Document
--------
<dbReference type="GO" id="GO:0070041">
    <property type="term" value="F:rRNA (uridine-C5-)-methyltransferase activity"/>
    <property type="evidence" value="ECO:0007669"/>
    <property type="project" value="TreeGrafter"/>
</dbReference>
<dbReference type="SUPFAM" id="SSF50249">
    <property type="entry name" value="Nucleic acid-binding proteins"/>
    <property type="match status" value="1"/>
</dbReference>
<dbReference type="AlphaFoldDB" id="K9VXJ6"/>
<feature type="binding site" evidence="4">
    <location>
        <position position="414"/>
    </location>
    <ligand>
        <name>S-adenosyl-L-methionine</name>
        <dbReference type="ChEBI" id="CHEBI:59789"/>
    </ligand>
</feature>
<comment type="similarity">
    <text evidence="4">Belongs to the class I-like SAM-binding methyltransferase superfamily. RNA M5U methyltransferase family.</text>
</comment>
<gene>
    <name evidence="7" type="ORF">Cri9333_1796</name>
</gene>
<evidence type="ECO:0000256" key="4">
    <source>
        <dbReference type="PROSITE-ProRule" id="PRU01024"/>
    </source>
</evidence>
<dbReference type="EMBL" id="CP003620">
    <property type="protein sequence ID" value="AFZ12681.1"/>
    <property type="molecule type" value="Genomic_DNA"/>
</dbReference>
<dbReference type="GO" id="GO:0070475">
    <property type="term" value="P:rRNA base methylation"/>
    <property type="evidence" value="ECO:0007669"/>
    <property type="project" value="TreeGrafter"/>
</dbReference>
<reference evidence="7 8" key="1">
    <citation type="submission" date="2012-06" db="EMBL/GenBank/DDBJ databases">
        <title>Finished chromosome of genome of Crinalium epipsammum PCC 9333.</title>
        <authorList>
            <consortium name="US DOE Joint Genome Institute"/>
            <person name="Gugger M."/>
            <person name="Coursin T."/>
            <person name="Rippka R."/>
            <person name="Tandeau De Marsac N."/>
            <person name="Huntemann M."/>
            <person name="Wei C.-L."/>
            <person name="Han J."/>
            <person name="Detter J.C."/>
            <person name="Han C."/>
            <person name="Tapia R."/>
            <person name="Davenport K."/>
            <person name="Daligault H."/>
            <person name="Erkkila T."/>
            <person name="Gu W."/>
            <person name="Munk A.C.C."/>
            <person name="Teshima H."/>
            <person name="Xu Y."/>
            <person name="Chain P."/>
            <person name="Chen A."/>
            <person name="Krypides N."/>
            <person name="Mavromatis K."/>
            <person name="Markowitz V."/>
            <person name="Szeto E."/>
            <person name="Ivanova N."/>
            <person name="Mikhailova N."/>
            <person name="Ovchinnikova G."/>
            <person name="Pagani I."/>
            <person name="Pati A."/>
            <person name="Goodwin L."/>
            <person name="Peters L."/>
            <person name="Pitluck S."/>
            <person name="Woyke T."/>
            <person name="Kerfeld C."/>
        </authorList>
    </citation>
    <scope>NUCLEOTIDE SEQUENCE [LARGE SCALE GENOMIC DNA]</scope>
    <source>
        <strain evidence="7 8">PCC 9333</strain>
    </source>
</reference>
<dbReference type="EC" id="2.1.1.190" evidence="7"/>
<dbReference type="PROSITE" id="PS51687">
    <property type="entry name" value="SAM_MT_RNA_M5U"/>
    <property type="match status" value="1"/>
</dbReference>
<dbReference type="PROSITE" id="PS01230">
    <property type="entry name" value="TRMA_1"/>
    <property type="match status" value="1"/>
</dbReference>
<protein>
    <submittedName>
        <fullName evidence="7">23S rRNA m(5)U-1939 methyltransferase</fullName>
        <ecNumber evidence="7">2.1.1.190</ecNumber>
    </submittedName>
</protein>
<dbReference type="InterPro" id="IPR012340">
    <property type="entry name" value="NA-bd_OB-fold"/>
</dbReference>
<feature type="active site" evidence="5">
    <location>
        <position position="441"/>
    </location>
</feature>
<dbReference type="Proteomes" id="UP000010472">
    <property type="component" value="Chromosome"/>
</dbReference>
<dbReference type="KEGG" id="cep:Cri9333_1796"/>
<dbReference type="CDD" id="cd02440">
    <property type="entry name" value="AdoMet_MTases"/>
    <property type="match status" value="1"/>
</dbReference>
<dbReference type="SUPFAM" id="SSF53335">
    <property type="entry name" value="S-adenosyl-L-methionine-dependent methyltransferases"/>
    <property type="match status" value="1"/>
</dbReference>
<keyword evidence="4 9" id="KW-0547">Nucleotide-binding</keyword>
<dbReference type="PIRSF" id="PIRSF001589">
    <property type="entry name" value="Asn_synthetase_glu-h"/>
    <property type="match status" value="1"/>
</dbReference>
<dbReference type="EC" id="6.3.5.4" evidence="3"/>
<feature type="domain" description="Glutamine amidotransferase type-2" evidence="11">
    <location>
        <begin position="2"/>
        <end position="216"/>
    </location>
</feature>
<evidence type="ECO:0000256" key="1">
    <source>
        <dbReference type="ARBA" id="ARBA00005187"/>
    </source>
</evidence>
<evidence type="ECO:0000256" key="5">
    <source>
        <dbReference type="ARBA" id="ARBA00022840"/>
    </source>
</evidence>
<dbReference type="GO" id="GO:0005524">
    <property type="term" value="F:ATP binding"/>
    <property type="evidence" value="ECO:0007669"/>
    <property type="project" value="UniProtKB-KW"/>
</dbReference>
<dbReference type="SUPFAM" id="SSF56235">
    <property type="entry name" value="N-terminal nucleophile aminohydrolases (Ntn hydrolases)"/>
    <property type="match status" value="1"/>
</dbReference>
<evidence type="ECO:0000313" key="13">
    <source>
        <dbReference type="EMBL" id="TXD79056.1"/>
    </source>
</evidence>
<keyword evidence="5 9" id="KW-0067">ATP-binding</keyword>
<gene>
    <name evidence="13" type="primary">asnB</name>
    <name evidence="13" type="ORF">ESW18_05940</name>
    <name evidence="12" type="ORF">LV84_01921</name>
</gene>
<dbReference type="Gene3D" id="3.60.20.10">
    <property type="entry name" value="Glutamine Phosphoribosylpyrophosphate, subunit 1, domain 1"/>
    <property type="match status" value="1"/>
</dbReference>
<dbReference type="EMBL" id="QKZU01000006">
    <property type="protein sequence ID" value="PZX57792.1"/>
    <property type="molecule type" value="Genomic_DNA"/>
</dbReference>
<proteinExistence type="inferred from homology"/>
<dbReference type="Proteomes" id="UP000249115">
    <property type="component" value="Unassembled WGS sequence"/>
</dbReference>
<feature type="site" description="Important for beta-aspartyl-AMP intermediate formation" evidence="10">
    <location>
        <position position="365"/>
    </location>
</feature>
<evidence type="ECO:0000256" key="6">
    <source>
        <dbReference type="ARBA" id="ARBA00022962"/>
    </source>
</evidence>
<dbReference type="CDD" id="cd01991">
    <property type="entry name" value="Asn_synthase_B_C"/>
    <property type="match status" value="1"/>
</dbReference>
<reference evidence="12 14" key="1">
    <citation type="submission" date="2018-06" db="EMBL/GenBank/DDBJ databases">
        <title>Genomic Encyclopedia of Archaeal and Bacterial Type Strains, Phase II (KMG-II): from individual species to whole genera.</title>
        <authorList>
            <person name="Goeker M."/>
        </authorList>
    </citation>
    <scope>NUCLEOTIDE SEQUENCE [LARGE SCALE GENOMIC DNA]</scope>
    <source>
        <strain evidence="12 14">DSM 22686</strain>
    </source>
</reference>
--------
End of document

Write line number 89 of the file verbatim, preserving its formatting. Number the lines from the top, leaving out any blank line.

</dbReference>